Oxygen mask as part of artificial lungs ventilation machine in surgery room, closeup.

Arizona’s Crisis Standards of Care and Fair Allocation of Resources During COVID-19

By Govind Persad

As COVID-19 cases spiked in Arizona, the state activated its crisis standards of care, which provide triage guidelines if absolute scarcity arises.

Arizona has done the right thing by adopting crisis standards of care instead of leaving these decisions about ventilators to be made ad hoc by medical staff, which presents the risk both of arbitrary and biased decisions and of greater distress for clinical staff who are forced to make decisions without a guidance framework.

Arizona’s activation of its crisis standards of care stands in contrast to most other states’ response to the pandemic, including New York, which ultimately did not activate its crisis standards of care. Even though Arizona and other states have not yet reached the stage of absolute scarcity where triage policies are invoked—and hopefully will take steps to avoid reaching it—the move has prompted discussions about fair triage policies and criticisms from some community organizations.

Read More

Arizona Enacts “Abortion Reversal” Law

Allison M. Whelan, J.D.
Senior Fellow, Center for Biotechnology & Global Health Policy, University of California, Irvine School of Law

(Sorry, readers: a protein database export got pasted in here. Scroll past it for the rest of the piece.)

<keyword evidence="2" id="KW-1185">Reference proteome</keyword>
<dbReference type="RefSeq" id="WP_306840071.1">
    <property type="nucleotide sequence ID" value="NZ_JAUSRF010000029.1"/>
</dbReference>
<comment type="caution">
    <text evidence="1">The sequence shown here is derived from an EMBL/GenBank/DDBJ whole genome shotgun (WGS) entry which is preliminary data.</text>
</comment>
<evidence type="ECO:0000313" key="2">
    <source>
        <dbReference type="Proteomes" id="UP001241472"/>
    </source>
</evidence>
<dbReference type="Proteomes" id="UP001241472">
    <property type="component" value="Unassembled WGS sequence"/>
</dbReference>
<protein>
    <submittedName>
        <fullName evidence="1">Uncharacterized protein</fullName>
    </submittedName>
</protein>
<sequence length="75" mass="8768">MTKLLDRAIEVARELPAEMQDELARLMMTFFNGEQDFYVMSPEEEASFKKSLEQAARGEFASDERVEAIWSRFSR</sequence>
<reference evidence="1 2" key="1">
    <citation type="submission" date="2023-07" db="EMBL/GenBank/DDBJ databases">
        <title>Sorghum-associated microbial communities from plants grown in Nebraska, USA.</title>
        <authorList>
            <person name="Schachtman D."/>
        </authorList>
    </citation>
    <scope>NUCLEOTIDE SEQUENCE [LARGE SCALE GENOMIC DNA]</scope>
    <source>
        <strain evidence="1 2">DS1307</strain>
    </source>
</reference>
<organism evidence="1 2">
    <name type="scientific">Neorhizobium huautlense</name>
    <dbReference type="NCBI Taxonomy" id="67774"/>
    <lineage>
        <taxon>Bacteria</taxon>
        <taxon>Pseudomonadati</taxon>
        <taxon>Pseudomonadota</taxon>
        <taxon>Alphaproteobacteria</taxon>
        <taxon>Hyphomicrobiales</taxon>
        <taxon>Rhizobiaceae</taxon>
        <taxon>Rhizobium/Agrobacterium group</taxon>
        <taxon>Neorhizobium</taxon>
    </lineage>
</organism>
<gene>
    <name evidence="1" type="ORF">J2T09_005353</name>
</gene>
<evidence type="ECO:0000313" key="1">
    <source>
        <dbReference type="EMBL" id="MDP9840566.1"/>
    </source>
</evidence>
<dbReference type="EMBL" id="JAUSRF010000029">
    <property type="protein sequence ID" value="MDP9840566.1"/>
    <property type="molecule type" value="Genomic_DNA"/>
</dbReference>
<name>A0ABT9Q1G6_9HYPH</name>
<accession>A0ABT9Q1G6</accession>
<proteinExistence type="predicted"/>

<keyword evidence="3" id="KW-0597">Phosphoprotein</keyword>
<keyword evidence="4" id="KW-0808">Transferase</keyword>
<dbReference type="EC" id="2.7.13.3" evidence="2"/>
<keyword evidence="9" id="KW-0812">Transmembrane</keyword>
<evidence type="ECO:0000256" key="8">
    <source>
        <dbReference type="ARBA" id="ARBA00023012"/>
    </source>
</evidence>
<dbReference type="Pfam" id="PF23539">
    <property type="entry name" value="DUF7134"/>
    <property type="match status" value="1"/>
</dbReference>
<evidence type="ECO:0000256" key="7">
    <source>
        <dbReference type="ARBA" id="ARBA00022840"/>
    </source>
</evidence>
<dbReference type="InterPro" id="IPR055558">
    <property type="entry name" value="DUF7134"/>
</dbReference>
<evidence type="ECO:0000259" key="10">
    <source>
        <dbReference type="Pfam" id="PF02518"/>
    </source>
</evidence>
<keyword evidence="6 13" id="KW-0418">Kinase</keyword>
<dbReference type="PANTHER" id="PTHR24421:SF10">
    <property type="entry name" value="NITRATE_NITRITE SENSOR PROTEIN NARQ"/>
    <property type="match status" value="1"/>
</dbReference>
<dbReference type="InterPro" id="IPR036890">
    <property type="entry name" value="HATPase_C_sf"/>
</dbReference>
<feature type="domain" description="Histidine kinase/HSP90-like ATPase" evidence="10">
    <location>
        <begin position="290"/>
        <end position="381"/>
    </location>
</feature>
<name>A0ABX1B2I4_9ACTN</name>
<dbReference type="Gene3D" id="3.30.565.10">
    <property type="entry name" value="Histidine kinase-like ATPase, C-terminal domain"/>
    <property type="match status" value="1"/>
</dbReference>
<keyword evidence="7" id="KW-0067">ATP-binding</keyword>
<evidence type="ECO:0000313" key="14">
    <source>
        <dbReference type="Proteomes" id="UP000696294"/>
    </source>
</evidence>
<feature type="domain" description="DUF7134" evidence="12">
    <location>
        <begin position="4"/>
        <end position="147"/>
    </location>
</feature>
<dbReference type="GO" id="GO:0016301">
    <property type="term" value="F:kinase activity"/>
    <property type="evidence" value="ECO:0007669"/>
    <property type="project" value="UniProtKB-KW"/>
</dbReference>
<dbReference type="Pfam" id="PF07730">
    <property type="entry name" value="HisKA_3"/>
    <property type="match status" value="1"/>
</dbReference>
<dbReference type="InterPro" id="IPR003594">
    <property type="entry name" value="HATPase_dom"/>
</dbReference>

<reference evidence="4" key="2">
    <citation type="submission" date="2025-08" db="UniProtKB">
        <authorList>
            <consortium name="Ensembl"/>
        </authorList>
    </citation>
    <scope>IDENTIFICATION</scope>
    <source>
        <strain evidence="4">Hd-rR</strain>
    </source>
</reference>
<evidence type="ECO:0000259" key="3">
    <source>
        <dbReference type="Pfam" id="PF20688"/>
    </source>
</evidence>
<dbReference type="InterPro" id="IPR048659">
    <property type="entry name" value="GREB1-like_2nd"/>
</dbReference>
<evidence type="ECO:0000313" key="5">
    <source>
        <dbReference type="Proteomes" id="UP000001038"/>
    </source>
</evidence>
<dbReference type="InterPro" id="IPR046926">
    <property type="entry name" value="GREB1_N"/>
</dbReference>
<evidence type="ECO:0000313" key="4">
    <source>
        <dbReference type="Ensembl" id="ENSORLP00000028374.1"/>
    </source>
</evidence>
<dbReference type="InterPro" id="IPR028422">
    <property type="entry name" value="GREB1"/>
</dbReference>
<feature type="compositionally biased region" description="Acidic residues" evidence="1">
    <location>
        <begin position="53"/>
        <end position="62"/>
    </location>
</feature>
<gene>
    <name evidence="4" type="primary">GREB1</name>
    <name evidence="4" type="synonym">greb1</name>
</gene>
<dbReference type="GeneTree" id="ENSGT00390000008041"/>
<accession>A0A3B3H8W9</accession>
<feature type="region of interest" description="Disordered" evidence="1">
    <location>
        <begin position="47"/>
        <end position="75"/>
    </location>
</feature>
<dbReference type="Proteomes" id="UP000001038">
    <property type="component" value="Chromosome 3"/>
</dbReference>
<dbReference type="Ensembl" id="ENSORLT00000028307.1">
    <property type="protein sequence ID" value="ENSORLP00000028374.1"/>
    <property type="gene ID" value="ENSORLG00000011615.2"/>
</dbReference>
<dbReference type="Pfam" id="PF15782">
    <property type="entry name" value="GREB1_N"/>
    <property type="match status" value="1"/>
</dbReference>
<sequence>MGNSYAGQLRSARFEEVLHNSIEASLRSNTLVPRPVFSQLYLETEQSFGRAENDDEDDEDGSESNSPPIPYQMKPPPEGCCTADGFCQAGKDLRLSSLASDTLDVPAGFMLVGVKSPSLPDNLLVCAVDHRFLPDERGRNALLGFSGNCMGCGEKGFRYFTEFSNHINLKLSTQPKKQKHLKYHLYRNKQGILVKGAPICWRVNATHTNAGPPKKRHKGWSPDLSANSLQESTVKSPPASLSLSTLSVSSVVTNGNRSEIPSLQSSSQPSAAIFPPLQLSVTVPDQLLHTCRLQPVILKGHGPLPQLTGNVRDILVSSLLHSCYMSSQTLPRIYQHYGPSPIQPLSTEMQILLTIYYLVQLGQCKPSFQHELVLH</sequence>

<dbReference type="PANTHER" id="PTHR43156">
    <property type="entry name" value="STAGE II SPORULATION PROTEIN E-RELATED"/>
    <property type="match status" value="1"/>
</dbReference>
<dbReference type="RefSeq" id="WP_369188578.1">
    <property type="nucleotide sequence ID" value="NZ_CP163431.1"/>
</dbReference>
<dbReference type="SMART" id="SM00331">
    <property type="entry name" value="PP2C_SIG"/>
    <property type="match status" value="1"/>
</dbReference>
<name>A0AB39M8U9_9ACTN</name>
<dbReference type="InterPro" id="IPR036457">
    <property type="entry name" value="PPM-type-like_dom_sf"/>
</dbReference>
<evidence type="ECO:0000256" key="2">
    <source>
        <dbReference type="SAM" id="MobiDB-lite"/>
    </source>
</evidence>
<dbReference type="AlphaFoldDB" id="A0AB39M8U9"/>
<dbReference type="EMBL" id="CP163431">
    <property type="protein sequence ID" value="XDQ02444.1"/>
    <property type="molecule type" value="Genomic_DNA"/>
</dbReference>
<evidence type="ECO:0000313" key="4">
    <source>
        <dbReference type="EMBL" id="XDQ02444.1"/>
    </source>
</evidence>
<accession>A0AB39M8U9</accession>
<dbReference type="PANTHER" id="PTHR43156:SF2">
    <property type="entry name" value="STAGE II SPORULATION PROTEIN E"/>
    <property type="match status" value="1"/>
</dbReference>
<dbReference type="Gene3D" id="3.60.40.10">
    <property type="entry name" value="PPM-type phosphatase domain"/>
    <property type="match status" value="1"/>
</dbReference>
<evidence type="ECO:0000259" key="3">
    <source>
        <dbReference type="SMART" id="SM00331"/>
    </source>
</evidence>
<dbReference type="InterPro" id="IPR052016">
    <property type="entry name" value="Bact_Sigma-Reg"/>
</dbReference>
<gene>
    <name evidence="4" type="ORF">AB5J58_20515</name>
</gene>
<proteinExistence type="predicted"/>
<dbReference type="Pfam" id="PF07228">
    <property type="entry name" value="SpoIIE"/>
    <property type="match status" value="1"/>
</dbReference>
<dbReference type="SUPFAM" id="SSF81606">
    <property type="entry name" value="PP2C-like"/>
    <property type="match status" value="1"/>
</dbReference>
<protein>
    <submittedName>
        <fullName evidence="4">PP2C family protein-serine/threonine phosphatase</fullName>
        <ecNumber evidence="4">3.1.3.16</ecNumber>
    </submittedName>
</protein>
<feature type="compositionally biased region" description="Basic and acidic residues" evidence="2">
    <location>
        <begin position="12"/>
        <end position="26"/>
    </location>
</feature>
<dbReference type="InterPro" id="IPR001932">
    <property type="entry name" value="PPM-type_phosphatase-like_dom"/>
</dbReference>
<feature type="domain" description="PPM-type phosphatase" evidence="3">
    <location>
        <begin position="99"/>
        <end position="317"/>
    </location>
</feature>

Guest Blogger

On Wednesday, March 25, Arizona legislators passed a bill prohibiting women from buying insurance plans that cover abortions on the federal health exchange.  Senate Bill 1318 also includes a provision on medical abortions, which are typically used during the first nine weeks of gestation. Medical abortions involve taking two pills within a few days of each other.  The law requires doctors performing such abortions to tell their patients that if they reconsider their abortion after taking their first pill, they should return to the doctor for a procedure that can allegedly “reverse” the abortion.  The law amends Arizona Statute § 36-2153 to add that at least twenty-four hours before an abortion is performed, the physician must orally and in person inform the woman that “it may be possible to reverse the effects of a medication abortion if the woman changes her mind but that time is of the essence.” The law also requires the Department of Health Services to update its website to include information about the potential ability to reverse a medical abortion.  Republican Governor Doug Ducey, who opposes abortion rights, signed the law on March 30, 2015.

Like any law addressing abortion, the law is controversial. Abortion opponents lauded the bill, stating that Wednesday, March 25th was a “great day for women in Arizona who are considering getting an abortion to get all the facts they need.” On the other hand, women’s rights and health care providers’ groups oppose the coverage exclusion and vehemently oppose the abortion “reversal” provisions.  Senate Minority Leader Katie Hobbs called it “junk science” and “quack medicine.”  Arizona-based gynecologist Ilana Addis stated that there is no evidence to support this provision and women would essentially be “unknowing and unwilling guinea pigs.” Read More